Shinjuku Pork Cutlet

The Best Tonkatsu in Tokyo

The best Tonkatsu in Tokyo is out there somewhere. There are 1000’s of Tonkatsu places in Japan and until I’ve been to all of them Suzushin gets the top spot. Suzushin is a Tonkatsu senmon ten. Which means deep fried pork cutlet specialty shop. Not to be confused with a Tonkotsu senmon ten.  Which means pork broth ramen. More on that soon. Tonkatsu, not tonkotsu….
 So basically everything starts with a deep fried pork cutlet or filet and goes from there. If you’re a human with taste buds and no dietary restrictions you’re probably already on board. . .but I’m going to explain anyway.

Here is Suzushin, in the Araki Cho Neighborhood. My favorite wining and dining area in Shinjuku. I say shinjuku because I cant pick one wine and dine area in Tokyo so I choose by Ward. Shinjuku is not the largest of the 23 Wards but it seems like the busiest. It also has all my favorite places.
Ralph Steadman fan?

Suzushin is run by this man. Who is retiring soon and leaving the running of the business to his son. Think Jiro Dreams of Sushi, but with pork! When we last went to Suzushin the mom told us he still works most lunch times but the son is slowly taking over dinner time. This style of pork is gaining huge traction in Taiwan and so this guy also takes on apprenticeships from Taiwanese chefs. They’ve also opened up one other location, in Taipei.

2 of the sweetest people you’ll ever meet. They only serve domestically raised pork from certain parts of Japan. If you’ve ever eaten and enjoyed Wagyu (Japanese beef) you’re going to love the pork here. This is a tiny little place with patrons usually just getting off work and having a beer and some deep fried fair before heading home or out to the other bars in Araki Cho. So join the crowd!
The menu is a history lesson about the Araki Cho neighborhood.
Glass paneling by the chef’s corner so you leave grease free
All right. We ordered the Cutlet and a Filet, they come served a bit differently. We also ordered beer. They serve it in large bottles here and bring you 2 ice cold tiny glasses. I like drinking it this way. Drinking a bunch of tiny glasses makes you feel like you’re getting something extra. Or that you have giant hands. They serve Ebisu Beer which I don’t see as often outside of Japan. It’s my favorite domestic Japanese beer and is worth of the best Tonkatsu in Tokyo. That little nibble of tofu in the small bowl is a little palette cleanser that comes with the meal. It changes depending on the day. Usually something light to prepare you for the deep fried pork explosion that is on its way.
a photo beers on a counter at suzushin, the best tonkatsu in tokyo
How many of these items can you name?

Premeal

Before the pork shows up let’s go over our condiments. That dark ceramic teapot is full of Tonkatso Sauce. It’s a sweet, tangy barbecue sauce that will go really well on any dish served here. No one will fault you for it but if you want to eat “properly” pour it directly onto your main dish, not onto your rice. Next up we have toothpicks. Then napkins. Then BAM, soy sauce in the little grey pot. I never use the soy sauce when I’m here and usually just stick to the Tonkatsu Sauce. And that little guy on the left is shichimi. Usually if you see a little ceramic jar with a little stick coming out of it, shichimi is inside. Shichimi is a blend of seven seasoning. Shichi meaning 7 and mi meaning flavor. It’s got a nice peppery, slightly spicy kick to it that goes really well on the tonkatsu. They also serve a tonkatsu and egg donburi (rice bowl) and shichimi goes very well with that one.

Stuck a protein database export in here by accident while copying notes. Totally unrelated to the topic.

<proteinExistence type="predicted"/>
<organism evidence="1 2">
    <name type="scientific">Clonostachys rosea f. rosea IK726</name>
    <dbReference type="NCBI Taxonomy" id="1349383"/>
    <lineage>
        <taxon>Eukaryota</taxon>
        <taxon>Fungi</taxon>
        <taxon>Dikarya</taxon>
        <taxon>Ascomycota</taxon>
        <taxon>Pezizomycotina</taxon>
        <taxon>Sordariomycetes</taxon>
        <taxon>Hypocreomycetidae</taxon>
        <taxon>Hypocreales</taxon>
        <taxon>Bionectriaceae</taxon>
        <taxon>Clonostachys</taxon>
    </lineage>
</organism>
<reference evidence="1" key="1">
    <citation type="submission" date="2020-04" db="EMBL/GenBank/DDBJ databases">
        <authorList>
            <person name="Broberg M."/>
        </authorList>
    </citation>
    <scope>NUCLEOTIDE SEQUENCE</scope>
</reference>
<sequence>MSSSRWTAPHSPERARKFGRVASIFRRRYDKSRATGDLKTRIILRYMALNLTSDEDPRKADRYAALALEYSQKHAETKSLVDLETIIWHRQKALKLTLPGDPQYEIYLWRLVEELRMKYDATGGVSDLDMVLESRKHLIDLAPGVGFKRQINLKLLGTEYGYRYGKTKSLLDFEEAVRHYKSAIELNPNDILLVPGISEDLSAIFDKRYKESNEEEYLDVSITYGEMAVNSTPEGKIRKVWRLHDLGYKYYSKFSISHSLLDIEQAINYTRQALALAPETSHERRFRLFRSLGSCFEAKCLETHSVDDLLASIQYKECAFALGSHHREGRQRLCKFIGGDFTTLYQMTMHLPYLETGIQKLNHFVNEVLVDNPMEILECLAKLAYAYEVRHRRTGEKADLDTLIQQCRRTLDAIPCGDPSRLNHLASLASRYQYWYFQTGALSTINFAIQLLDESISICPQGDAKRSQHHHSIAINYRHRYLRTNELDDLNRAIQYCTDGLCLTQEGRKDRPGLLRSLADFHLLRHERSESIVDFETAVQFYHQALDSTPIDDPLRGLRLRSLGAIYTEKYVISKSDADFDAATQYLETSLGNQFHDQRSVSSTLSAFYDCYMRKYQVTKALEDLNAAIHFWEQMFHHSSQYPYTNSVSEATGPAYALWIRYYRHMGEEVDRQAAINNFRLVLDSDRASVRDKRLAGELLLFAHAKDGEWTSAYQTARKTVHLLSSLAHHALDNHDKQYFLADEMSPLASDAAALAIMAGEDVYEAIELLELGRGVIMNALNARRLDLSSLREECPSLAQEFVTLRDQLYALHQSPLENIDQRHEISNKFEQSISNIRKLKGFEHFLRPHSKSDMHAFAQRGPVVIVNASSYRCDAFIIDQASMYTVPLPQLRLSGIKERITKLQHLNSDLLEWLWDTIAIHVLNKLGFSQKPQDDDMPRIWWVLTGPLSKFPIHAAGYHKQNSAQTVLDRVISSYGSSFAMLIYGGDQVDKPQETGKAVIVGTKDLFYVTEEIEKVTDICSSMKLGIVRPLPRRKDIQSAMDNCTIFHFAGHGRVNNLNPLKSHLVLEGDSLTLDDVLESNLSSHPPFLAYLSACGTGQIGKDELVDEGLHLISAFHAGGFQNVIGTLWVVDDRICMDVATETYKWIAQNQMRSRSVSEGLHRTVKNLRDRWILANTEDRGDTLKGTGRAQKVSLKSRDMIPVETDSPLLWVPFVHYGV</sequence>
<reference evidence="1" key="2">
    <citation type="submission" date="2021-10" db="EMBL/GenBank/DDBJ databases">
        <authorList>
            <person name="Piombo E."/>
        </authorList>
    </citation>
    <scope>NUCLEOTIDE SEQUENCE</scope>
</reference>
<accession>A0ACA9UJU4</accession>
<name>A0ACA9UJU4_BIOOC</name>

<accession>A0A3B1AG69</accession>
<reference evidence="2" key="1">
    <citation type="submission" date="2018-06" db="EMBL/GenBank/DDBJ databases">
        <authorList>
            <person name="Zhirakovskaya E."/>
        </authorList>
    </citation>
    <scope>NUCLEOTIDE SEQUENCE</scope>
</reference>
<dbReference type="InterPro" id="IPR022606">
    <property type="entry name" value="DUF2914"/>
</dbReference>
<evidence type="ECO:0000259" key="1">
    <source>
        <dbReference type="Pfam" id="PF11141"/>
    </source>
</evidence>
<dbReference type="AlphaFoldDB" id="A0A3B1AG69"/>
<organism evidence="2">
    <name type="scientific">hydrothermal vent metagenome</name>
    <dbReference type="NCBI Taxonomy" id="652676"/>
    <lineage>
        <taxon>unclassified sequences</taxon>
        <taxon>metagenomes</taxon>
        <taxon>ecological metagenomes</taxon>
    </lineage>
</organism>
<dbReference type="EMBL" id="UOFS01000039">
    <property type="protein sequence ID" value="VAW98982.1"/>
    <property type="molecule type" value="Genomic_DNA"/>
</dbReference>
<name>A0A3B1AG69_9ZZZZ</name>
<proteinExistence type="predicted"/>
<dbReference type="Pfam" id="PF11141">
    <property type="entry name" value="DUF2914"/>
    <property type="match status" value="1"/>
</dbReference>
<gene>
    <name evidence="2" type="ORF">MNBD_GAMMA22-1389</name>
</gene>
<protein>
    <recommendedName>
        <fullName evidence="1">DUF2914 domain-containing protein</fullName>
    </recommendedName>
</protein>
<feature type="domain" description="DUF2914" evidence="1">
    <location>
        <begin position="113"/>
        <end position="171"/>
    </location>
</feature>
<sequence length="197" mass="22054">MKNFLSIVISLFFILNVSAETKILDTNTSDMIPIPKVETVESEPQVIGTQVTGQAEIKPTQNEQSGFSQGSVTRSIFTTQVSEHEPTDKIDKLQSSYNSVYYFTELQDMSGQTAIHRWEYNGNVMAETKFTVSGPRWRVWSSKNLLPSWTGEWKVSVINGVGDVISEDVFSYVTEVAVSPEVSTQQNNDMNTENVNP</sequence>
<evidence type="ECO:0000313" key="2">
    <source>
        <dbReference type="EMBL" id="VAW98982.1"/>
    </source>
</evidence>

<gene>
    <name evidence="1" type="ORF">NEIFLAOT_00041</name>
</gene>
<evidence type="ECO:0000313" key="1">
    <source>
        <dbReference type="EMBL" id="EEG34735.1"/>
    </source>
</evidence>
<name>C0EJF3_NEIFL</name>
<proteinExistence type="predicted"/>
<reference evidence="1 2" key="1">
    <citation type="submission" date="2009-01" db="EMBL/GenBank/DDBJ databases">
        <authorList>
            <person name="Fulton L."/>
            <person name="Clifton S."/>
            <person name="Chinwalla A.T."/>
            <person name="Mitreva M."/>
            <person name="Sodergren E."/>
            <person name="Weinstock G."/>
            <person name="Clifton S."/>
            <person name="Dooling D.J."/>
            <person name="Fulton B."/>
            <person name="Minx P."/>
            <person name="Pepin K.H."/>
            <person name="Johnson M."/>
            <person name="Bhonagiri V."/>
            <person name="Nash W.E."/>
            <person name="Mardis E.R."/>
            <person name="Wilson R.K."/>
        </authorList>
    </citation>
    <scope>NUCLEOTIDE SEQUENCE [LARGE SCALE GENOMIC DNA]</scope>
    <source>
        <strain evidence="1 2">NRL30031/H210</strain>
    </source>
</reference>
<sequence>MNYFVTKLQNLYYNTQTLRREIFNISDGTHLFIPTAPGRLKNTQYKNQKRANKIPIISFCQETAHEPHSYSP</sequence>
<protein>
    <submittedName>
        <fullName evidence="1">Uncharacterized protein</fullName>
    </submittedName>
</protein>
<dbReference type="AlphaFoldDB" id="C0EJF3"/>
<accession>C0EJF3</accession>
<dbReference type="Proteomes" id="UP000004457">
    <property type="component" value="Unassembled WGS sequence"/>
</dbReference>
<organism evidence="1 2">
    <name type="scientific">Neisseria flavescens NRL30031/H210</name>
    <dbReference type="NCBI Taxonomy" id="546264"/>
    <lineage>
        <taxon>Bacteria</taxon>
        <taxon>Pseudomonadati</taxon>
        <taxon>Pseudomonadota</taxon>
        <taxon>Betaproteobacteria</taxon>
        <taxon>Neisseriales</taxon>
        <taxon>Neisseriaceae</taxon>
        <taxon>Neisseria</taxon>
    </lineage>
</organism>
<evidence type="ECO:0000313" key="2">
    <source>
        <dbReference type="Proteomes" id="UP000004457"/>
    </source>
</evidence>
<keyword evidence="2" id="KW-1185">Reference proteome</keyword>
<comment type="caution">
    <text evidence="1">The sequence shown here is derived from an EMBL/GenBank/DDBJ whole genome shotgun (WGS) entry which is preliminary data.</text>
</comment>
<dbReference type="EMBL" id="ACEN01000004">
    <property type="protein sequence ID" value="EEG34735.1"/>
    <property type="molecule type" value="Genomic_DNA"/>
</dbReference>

OK, we are ready to eat now.
a photo of the best tonkatsu in Tokyo at Suzushin pictured with side dishes
White rice, tonkatsu cutlet, tonjiru (pork soup) and some pickles. And a cartoonishly perfect lemon on top. You’ll see what I mean when you squeeze it.
Cucumber, radish and cabbage pickles. Goes great on the white rice.
a close up photo of the best Tonkatsu in Tokyo with lots of shredded cabbage
Horseradish mustard, cabbage, parsley and the BEST macaroni salad EVAH!

The soup on right is Tonjiru. One of my favorite soups in Japan. It’s made with miso like any miso soup but instead of Dashi (fish stock) and seaweeds and tofus it’s made with pork bone broth and hearty vegetables like carrots and burdock. It’s incredible.

a photo of the best tonkatsu in tokyo with slice of lemon on top and fresh karashi mustard
Takao ordered the filet. It comes served in smaller pre cut pieces but don’t worry, you’re getting the same amount of pork. You’re just getting better deep fried bater coverage! What an age we live in! It’s a different cut of meat so if you are going as a couple, get both the filet and the cutlet.
a photo of the best tonkatsu in Tokyo covered in a tangy bbq sauce
All right! Sauce that cutlet up, squeeze some lemon on it and you are ready to go!
“But Richard, I’m not so big on pork, what else they got?”
Way ahead of you, let’s bring the menu back.
Over there on the left side of the menu we have the SAME set as shown above except with prawn or fresh caught white fish. Fish may vary but it will always be a white meat fish. Delicious, but I never can say no to the pork cutlet. As you can see, the menu is not large. It’s basically 6 different sets with the main dish being either, pork, prawn or whitefish. All battered and deep fried to perfection. The menu is translated into adorable english so your bases are covered.  “All dishes served with good, sweet Japansese rice.” Wonderful. Each set with beer comes in at around 16 USD. A bargain for the amount of and quality of pork you’ll be getting.
Enjoy!

The Best Tonkatsu in Tokyo

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